Mythologically and symbolically, the autumn equinox meant that winter was resurrected. These are called "winter spirits" (they represent winter). The winter spirits are personified in mythology as the animals and creatures that the gods fight at Ragnarok. As we know from mythology, the winter spirits will both bite the hand of Vidar (bravery, the vengeance, the god of the forest and Odin's son) and again kill Balder (the light, the sun and the heat) - just as winter in nature will resurface and do the same in real life - in our Nordic nature.


In the same way as the traditions around the spring equinox, it was customary to fast from meat from the autumn equinox to the time around October 7, which our ancestors called Vetranótskeið (meaning: “winter night ship”). Vetranótskeið is the symbolic death of Balder (when the light is “buried”), which is personified in the myths of Balder's dreams and death. This happens on the first Sunday (Sunnadagr, Balders day), after the first full moon, after the autumn equinox.


Our ancestors often held games and plays during the pagan festivals, which recounted the relevant myths that personify the particular season. There is every reason to believe that they marked the important event of Balder's death, which the myths tell began as a merry game on the mound of the gods in Åsgard, when there was still harmony and order. No weapons could hurt Balder, and everyone had fun throwing, chopping and shooting all kinds of weapons at him - but Loke, as known as Hod (of Norse Höðr, meaning the blind (hooded one)), ventured to shoot Balder with an arrow of mistletoe. This growth was the only one that had not sworn not to harm Balder, thanks to Loke. Practically this is logical. Mistletoe and Balder personify and are the same.


Hod represents Odin's counterpart, and the blind eye of the spirit. Loke is a duality of its own, and is a constant in mythology as the transformative power that always gives a shift. This myth and this murder personify that winter is now killing summer. The myths further state that the gods try to tame the winter spirits, in an attempt to avoid the inevitable evolution. Vidar steps in as a hostage and has to place his hand in Fenris's mouth. No one can fight against nature and time. Winter is never thamed. Vidar loses his hand, but as Odin's son he avenges - and after Ragnarok (the cycle), light, sun and order arise. Everything is reincarnated.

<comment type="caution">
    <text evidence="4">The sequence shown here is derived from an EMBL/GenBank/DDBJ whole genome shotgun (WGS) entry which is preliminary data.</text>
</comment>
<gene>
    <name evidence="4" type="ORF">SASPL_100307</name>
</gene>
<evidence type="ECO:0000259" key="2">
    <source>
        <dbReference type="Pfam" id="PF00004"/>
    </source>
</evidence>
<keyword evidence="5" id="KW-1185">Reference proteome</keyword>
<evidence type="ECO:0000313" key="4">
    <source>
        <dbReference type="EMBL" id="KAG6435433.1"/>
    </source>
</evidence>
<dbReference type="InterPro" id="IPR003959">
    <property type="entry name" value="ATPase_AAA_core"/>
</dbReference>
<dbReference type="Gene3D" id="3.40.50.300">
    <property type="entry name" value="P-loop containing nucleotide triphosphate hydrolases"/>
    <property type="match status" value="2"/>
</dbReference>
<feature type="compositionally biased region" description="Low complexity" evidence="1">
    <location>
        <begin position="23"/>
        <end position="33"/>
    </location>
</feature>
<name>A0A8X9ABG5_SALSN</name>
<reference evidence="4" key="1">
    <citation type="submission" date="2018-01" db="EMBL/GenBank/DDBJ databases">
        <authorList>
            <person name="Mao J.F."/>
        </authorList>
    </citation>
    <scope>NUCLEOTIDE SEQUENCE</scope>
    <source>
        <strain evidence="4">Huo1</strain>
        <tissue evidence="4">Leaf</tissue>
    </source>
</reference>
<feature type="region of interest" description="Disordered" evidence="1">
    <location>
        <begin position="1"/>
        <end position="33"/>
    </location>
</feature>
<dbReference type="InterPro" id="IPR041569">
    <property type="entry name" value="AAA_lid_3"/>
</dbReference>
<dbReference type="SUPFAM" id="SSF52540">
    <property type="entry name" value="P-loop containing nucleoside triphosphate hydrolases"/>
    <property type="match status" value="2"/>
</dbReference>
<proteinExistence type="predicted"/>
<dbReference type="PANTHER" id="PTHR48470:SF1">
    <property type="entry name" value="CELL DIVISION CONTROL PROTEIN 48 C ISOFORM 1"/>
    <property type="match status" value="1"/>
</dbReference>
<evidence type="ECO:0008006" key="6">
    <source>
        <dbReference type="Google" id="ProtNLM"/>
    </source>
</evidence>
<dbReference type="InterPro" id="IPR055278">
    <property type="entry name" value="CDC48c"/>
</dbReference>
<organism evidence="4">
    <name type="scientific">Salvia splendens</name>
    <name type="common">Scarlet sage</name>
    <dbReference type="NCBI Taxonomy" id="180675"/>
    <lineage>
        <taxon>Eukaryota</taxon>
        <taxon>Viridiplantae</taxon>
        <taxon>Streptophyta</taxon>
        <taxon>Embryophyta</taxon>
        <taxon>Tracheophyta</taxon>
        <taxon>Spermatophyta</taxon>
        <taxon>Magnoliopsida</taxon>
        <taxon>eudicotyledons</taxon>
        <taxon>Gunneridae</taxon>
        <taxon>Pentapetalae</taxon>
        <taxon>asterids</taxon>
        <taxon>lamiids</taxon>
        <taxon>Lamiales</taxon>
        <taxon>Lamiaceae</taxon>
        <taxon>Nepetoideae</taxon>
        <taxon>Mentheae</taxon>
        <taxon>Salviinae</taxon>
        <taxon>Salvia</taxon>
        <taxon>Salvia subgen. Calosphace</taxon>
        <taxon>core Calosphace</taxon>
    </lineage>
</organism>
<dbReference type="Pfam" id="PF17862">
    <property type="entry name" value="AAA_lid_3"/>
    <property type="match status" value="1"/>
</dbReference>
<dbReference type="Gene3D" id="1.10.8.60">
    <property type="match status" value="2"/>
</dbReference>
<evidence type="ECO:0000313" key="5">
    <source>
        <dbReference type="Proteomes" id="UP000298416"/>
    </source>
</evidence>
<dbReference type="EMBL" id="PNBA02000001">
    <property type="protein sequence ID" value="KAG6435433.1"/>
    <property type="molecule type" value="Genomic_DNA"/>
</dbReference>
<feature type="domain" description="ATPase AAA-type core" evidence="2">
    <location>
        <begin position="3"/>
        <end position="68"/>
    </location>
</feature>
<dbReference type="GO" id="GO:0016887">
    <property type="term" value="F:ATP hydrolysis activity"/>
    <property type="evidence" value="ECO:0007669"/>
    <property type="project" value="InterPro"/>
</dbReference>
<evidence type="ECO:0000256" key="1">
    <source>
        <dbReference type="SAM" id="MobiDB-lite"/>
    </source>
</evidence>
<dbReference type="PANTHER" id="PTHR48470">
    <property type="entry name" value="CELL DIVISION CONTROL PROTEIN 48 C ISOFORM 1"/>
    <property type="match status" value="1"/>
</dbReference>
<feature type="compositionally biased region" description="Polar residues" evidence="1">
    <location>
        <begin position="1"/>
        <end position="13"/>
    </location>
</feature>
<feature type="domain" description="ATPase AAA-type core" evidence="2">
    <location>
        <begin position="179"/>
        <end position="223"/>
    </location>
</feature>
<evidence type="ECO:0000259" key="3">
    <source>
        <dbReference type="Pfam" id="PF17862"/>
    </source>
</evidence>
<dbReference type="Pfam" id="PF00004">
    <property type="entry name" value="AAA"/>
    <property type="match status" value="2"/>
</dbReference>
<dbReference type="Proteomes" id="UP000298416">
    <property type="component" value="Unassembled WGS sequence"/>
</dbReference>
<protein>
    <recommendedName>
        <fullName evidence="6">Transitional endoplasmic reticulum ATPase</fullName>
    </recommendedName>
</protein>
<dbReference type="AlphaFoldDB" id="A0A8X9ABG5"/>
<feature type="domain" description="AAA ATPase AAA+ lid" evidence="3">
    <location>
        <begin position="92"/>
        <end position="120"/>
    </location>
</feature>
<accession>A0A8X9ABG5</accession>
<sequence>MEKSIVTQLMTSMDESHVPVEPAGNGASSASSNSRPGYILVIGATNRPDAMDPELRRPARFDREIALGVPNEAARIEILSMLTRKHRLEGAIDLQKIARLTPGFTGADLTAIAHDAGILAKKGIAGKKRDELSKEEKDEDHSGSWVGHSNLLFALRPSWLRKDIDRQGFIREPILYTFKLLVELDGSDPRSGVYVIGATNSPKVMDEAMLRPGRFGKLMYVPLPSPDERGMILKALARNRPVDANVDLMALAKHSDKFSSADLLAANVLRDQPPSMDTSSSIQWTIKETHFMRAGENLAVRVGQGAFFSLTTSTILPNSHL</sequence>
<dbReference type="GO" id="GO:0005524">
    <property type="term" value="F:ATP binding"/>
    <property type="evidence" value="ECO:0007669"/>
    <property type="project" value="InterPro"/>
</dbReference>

The death of Balder. By Christoffer Wilhelm Eckersberg (1817).



At autumn equinox, the bear gathers moss for the winter layer / cave, and was marked by our ancestors. A practical preparation was to collect leaves for animal winterfeed. This is also found on Primstaven. As the bear begins her preparation for the winter layer / cave, our ancestors did the same - and our high festivals follow - as the bear prepares, digs, enters, gives birth inside, and when it exits the winter layer / cave.


After the forced Christianisation, the Christians renamed the autumn equinox to “Mattismesse”, and dedicated it to the Apostle Matthew. He was an alleged Christian martyr, a Jewish tax collector and missionary. For our pagan ancestors, the day after the autumn equinox was marked as the start of the hunting season. After the equinox, grain no longer grows, and all significant harvesting was done. That's why they went hunting. This particular day the Christians renamed to “Mikkelsmesse”, and dedicated it to the alleged archangel Michael. He was the angelic leader of the monotheistic religion´s "heavenly army." Later in the middle Ages, the Christians dedicated the period from October 4 to St. Francis. He was the Catholic Church's guardian angel for animals and animal protectors, and was deployed during the high season of hunting.